What’s it like being an Iraqi soldier in the northern part of that nation? It might resemble something like this:
You’re a young man in his early 20s. You’ve joined the army not for political reasons, but survival for yourself and family. The military offers a regularly paid salary in a devastated economy — brought about by a conquering country located thousands of miles away.
While you are no fan of the former dictator, Saddam Hussein, there is reasonable doubt that the present regime is any improvement. Sectarian violence dominates the landscape on a daily basis. Life is lived for the moment. You and members your family may be alive today but needlessly gone tomorrow.
Since you’ve chosen to side with the victors, you believe the job as a soldier can’t be that dangerous.
But almost overnight, things changed. A group of insurgents known as ISIL — the Islamic State of Iraq and the Levant — has conquered more than one-third of your country in just a few days.
Now you find yourself in a shallow ditch joined by a small number of comrades. Corrugated tin, propped by 4-by-4s, provides some shade from the sun. To your left, just a few yards away, is a more fortified adobe building containing another half-dozen men.
Rumors are flying that the small town you and other military personnel are ordered to defend may be the next to fall. It’s a place few people in the West know.
As you look toward the horizon from your location, you realize it’s an unusually beautiful day. Temperatures are just above the century mark. Winds are calm. A small group of lavender flowers bloom a few yards away. They are late for this time of year. These thoughts suddenly bring a new appreciation for life itself. There are hopefully many healthy years ahead, and this is not a day you choose to die.
Friends in the building shout encouragement for you to join them. They say it offers more protection. But you hesitate and think about a possible mortar attack. A direct hit would cause the meager fortress to cave. Dying by suffocation does not seem to be a good way to go. You prefer to take chances in a location where a close hit would end life instantly.
But there is hope. Squads several hundred yards in front of your position offer a first line of defense. A machine gun and other small arms are all you and your friends have. Unfortunately, there is no artillery support. Now that the Americans have left, there is no air power either.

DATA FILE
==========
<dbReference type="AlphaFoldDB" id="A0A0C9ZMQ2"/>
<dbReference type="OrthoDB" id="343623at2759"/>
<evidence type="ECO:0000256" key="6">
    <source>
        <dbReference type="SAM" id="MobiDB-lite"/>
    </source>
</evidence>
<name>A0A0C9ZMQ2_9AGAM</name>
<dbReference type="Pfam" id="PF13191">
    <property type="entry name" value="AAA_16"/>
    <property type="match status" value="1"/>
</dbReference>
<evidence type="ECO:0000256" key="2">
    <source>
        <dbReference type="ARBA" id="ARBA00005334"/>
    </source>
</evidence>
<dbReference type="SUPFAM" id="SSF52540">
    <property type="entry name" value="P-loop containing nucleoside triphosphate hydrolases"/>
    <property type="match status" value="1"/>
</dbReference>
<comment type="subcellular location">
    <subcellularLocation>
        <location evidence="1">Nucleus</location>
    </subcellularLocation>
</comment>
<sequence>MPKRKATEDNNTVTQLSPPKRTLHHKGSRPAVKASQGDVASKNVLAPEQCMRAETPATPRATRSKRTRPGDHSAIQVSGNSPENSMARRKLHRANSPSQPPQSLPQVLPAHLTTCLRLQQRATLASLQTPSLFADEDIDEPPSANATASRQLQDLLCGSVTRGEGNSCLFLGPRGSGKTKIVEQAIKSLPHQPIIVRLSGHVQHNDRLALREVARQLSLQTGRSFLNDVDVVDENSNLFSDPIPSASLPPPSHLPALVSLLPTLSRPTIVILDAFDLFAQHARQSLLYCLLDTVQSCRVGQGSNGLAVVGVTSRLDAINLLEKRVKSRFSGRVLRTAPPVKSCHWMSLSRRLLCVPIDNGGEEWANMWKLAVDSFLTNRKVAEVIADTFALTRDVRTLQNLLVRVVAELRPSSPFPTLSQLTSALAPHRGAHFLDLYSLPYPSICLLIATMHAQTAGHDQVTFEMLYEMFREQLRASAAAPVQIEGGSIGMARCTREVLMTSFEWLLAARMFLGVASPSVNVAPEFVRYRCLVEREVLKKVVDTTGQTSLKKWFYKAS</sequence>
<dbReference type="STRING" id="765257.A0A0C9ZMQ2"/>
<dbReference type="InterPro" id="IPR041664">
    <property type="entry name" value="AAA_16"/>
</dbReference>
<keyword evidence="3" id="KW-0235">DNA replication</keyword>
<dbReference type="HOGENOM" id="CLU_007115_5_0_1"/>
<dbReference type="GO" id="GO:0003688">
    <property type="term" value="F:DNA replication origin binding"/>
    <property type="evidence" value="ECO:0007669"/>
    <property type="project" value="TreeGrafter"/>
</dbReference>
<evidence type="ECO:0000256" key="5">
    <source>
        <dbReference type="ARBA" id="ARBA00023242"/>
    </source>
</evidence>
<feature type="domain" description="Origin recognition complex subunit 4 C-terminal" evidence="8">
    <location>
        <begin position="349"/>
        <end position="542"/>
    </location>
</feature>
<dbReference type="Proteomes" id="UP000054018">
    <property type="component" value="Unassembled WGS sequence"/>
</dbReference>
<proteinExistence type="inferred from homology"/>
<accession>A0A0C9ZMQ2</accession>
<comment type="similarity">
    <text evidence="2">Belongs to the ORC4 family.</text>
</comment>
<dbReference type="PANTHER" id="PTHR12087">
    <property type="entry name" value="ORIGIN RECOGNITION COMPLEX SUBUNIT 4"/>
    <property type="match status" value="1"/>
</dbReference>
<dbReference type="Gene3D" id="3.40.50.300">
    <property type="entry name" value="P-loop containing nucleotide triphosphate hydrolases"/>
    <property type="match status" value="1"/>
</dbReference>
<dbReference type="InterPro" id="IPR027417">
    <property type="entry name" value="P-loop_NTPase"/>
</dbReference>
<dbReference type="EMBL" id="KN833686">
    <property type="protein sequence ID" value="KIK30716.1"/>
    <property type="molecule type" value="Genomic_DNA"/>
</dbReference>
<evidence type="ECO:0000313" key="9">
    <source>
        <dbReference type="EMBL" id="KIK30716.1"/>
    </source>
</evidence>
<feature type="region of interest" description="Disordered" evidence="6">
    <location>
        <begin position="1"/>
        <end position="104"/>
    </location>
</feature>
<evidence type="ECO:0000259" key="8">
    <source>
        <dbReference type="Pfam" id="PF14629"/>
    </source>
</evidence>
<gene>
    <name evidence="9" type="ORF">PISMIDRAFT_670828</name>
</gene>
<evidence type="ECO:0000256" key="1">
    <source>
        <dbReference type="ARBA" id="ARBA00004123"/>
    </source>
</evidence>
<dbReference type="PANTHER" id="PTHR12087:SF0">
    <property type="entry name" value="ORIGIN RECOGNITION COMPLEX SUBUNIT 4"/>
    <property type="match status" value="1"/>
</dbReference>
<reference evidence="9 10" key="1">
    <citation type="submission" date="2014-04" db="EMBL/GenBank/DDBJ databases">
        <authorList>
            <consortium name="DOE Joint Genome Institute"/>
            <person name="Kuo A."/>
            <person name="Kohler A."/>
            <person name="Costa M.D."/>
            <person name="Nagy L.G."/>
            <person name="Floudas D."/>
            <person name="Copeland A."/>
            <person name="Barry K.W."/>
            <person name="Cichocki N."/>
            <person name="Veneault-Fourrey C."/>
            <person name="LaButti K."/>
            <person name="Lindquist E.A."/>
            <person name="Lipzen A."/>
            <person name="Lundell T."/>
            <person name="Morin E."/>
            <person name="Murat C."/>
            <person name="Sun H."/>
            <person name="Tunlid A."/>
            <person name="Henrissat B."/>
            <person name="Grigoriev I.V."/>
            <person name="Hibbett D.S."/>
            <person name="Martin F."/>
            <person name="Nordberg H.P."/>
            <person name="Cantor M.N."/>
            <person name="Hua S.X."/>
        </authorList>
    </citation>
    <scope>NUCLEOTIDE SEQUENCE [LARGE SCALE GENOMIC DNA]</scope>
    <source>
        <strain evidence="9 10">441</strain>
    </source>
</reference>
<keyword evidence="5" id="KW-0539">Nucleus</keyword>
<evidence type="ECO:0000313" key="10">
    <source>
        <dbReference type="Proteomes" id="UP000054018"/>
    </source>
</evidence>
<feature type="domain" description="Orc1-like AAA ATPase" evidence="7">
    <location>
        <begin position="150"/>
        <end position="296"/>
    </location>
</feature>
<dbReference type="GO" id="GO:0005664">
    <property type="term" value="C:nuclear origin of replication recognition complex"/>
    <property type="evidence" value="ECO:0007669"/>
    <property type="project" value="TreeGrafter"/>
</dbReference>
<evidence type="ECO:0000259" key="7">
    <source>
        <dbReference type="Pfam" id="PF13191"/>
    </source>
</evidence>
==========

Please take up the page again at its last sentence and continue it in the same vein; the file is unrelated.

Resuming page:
In case your squad is overrun, you mentally rehearse the possible outcomes. The first thought is to run — to somehow escape. But this wouldn’t be feasible because of a tall concrete-block wall behind your location. During an attack, the only way out of this situation would be to move forward.
Next, you consider surrender. However, you’ve heard stories about these ruthless people and what they can do — including cold-blooded murder, torture and decapitation.
There is only one option, and that is to take a stand — no matter what the consequences.
As midmorning approaches, you hear nothing from the first line of defense. Rumor has it that your comrades have thrown down their weapons and run away. It doesn’t take long before the sounds of small arms fire, battle cries and shouts from the enemy are heading right in your direction.
There is no time for prayer. You fire a few shots with your M-16 rifle, but it is too late. You do not want things to end like this. There is tremendous pain, but it’s not from flying bullets. It’s the heartache that comes from giving up your newly recognized precious life, abandoning a loving family and being totally powerless to do anything about it.
The last thing your memory recalls are flashes of light from AK-47 assault rifles — clutched in the hands of insurgents as they charge your position. Suddenly, things turn dark, black and void of any perception.
When the sounds of gunfire grow quiet and the dust clears, the lavender flowers on the battlefield remain. They continue to bloom as they have for thousands, perhaps millions of years.
In the meantime, similar flowers grow half a world away on another continent. But this time, the atmosphere is completely different. There are no worries about imminent death and mayhem. Instead, these plants are surrounded by other human thoughts. On this particular day, the narrative revolves around World Cup soccer, legalization of a hallucinatory drug and the metamorphosis of same-sex marriage.
Steve Hansen is a Lodi writer and former Army civil affairs officer.